What investors do not know about the SDGs. Nearly all countries have created detailed plans for how their country will achieve these goals. These plans are a roadmap for a resilient, sustainable country, a goal shared by all investors focused on sustainability.

Each national SDG plan is unique to the country based on its resources, history, economic and social conditions. These plans include the policies, regulations, subsidies and tax policies created by the government to support this transition for each of the 17 goals.

Each goal has multiple targets with corresponding indicators so that progress toward a goal can be benchmarked, measured and reported. IRIS indicators have already been mapped to the SDG indicators.  Investors can link their own impact measurement process to these SDG indicators. This would detail an investments attribution to a particular SDG target and goal.

Recent work by UNDP’s SDG Impact has begun translating these individual country plans into investor-friendly summaries of priority sectors and regions. These reports can be used as a roadmap by asset managers to invest alongside the government plan to build resilient, sustainable economies.

How could the SDG plans be used best. Simply stated, country SDG plans are a roadmap. Investors can leverage them in three ways. First, they can potentially lower their investment level risk. Second, they can achieve their targeted returns. And third, they can document their impact in a way that is strategic, benchmarked and in-line with potential European Union sustainability regulation (SFDR). All three pieces could fit into existing investment processes across asset classes.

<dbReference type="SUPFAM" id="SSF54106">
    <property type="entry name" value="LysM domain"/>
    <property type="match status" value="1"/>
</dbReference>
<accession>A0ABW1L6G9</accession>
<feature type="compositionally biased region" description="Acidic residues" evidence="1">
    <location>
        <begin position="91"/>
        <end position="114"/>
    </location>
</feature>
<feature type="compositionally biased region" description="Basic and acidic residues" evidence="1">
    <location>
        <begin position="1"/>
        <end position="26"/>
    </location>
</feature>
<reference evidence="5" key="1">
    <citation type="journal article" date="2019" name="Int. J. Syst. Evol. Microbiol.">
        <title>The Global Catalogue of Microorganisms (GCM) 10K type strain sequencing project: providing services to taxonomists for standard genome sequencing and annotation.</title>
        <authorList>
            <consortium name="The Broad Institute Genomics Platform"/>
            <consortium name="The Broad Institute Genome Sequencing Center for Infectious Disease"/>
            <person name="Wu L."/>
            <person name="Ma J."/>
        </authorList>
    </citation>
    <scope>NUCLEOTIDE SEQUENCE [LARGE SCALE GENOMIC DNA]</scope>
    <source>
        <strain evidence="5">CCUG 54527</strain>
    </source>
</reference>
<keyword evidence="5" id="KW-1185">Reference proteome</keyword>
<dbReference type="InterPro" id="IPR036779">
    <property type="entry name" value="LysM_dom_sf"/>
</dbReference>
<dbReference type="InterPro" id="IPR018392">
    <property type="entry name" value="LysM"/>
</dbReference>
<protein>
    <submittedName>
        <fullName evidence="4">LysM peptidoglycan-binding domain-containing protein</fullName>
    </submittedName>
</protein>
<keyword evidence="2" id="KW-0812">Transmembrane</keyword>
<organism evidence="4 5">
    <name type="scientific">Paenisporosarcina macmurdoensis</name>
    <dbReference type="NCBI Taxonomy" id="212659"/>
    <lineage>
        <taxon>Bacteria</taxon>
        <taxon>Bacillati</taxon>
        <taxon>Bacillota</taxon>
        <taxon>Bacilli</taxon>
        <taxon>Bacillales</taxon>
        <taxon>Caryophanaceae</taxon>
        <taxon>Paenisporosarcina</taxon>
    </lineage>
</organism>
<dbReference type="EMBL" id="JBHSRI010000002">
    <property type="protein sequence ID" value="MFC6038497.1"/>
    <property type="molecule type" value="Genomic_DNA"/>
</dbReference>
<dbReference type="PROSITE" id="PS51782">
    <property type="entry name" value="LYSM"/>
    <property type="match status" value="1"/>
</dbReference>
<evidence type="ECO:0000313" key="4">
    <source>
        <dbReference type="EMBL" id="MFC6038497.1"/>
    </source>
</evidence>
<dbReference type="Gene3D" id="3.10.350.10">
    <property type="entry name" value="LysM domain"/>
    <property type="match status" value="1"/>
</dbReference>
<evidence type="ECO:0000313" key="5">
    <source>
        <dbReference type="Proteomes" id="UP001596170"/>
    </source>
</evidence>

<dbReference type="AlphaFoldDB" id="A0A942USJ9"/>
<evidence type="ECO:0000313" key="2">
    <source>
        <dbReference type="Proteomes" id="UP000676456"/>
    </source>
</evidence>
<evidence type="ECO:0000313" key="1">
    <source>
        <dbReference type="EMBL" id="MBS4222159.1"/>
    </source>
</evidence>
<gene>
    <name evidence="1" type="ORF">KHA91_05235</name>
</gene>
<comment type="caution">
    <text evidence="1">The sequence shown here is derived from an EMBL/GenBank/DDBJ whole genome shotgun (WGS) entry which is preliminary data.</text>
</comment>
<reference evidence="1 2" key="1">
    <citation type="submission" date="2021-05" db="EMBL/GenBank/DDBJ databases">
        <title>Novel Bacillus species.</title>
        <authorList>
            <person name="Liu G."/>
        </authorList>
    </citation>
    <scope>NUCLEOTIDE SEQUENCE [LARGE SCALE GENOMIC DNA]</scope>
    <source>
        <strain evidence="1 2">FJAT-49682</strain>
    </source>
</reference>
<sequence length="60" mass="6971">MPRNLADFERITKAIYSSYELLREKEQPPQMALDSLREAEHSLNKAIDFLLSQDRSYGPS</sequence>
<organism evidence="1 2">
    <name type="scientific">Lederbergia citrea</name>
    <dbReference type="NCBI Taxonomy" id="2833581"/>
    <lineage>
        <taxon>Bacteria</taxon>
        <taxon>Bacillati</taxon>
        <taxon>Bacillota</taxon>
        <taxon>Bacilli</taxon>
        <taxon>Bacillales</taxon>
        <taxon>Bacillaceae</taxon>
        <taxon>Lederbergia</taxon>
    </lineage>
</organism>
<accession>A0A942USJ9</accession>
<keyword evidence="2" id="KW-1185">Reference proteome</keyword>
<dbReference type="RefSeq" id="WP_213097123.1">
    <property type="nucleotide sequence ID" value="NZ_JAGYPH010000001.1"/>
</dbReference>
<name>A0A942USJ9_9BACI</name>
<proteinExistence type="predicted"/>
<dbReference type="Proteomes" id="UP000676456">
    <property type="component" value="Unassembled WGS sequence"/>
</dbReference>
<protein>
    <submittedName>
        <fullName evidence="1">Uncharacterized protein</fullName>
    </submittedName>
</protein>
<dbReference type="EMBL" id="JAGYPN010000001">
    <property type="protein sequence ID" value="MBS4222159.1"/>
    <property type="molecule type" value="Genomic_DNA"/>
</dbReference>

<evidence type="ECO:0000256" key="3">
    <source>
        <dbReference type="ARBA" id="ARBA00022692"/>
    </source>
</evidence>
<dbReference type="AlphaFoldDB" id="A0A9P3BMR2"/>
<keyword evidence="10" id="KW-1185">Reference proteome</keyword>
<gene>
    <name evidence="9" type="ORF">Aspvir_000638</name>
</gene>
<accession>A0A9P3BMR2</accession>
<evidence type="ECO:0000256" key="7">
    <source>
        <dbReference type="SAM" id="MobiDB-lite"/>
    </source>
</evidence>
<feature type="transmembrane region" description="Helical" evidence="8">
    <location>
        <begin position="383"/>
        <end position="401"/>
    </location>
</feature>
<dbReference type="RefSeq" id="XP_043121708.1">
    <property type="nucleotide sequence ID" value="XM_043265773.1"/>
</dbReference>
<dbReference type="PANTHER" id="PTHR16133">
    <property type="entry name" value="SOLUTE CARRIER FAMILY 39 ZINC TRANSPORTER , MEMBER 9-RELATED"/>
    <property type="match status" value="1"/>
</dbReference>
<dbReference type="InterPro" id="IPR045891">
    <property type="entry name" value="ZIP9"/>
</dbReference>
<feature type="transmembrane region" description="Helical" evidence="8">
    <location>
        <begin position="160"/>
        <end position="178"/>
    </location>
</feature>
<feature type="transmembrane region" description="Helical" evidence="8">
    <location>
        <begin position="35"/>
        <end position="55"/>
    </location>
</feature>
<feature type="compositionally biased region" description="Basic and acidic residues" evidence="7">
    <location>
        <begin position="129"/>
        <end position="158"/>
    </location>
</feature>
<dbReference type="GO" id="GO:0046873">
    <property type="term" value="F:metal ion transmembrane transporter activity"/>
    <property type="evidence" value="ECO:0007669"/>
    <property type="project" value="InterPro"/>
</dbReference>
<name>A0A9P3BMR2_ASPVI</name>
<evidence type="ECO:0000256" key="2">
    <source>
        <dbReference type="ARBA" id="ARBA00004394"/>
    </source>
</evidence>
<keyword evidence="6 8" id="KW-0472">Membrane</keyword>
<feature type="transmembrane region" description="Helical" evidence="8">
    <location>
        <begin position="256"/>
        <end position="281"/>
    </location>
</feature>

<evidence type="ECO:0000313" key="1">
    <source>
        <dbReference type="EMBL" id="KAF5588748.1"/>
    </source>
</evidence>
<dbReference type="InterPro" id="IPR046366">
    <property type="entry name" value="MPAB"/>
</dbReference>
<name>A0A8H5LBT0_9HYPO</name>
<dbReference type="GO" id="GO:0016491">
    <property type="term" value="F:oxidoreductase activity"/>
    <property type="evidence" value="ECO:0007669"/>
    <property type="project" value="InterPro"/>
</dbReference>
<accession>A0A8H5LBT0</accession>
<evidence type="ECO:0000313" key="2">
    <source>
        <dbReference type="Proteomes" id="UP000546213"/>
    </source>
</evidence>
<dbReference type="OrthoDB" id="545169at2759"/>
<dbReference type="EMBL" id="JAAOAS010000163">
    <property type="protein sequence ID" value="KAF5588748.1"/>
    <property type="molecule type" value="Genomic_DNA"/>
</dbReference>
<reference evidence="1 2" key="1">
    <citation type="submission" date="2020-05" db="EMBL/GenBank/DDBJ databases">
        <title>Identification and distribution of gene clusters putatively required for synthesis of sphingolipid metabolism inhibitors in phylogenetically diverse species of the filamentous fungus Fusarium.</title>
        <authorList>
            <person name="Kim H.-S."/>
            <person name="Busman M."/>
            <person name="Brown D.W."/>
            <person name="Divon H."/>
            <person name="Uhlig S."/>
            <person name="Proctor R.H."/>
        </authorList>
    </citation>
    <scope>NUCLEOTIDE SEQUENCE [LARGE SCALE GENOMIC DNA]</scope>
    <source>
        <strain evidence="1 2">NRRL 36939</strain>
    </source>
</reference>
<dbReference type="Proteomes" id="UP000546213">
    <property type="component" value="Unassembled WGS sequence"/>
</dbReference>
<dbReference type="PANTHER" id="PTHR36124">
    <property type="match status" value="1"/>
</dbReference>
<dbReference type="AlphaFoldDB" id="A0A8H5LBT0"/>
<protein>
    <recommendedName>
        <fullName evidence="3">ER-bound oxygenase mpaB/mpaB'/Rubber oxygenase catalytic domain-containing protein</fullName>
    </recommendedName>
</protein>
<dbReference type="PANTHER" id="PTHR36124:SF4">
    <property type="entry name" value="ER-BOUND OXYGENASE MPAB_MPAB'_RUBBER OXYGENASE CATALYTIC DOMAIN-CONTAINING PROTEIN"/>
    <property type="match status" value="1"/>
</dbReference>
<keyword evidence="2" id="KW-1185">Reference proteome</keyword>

Risk. By analysing an SDG plan, investors and companies could assess sectors and regions that local governments have prioritised. These priority sectors or regions could be supported by policies, regulations, subsidies or tax incentives. As in developed economies, government support can help a company thrive, benefiting both entrepreneurs and investors. This would help to de-risk any debt or equity investments while still meeting any particular investment criteria. Today, investors in emerging markets may be missing out on these existing incentives by not using the SDG plans that a government has created.

Returns. Our research to date has not found a link between the SDGs and increased returns. Yet an argument could be made to draw parallels between the recent outperformance of ESG funds and SDG-linked investments, with governments worldwide incentivising a transition to a low carbon, more sustainable economy.